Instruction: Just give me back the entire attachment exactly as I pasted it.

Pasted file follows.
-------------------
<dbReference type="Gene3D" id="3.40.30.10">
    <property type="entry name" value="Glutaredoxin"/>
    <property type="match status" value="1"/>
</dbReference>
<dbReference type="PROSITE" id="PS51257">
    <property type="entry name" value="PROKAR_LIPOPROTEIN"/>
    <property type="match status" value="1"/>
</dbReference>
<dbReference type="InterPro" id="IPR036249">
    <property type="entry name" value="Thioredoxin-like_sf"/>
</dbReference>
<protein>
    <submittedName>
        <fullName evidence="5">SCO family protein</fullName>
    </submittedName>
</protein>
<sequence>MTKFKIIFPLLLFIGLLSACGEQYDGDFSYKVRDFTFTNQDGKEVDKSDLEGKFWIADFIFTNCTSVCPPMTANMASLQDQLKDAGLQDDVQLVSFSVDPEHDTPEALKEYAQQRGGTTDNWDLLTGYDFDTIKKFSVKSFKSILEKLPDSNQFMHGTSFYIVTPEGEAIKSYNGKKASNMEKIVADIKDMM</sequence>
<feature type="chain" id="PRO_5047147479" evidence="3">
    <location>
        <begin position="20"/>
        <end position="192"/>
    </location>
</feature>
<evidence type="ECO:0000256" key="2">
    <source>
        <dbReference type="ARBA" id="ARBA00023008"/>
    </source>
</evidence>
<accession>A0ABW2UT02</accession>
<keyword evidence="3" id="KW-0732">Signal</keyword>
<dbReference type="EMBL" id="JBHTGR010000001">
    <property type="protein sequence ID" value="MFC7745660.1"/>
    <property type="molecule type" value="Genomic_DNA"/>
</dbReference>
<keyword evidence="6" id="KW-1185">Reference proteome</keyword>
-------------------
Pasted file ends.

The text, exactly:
<dbReference type="Gene3D" id="3.40.30.10">
    <property type="entry name" value="Glutaredoxin"/>
    <property type="match status" value="1"/>
</dbReference>
<dbReference type="PROSITE" id="PS51257">
    <property type="entry name" value="PROKAR_LIPOPROTEIN"/>
    <property type="match status" value="1"/>
</dbReference>
<dbReference type="InterPro" id="IPR036249">
    <property type="entry name" value="Thioredoxin-like_sf"/>
</dbReference>
<protein>
    <submittedName>
        <fullName evidence="5">SCO family protein</fullName>
    </submittedName>
</protein>
<sequence>MTKFKIIFPLLLFIGLLSACGEQYDGDFSYKVRDFTFTNQDGKEVDKSDLEGKFWIADFIFTNCTSVCPPMTANMASLQDQLKDAGLQDDVQLVSFSVDPEHDTPEALKEYAQQRGGTTDNWDLLTGYDFDTIKKFSVKSFKSILEKLPDSNQFMHGTSFYIVTPEGEAIKSYNGKKASNMEKIVADIKDMM</sequence>
<feature type="chain" id="PRO_5047147479" evidence="3">
    <location>
        <begin position="20"/>
        <end position="192"/>
    </location>
</feature>
<evidence type="ECO:0000256" key="2">
    <source>
        <dbReference type="ARBA" id="ARBA00023008"/>
    </source>
</evidence>
<accession>A0ABW2UT02</accession>
<keyword evidence="3" id="KW-0732">Signal</keyword>
<dbReference type="EMBL" id="JBHTGR010000001">
    <property type="protein sequence ID" value="MFC7745660.1"/>
    <property type="molecule type" value="Genomic_DNA"/>
</dbReference>
<keyword evidence="6" id="KW-1185">Reference proteome</keyword>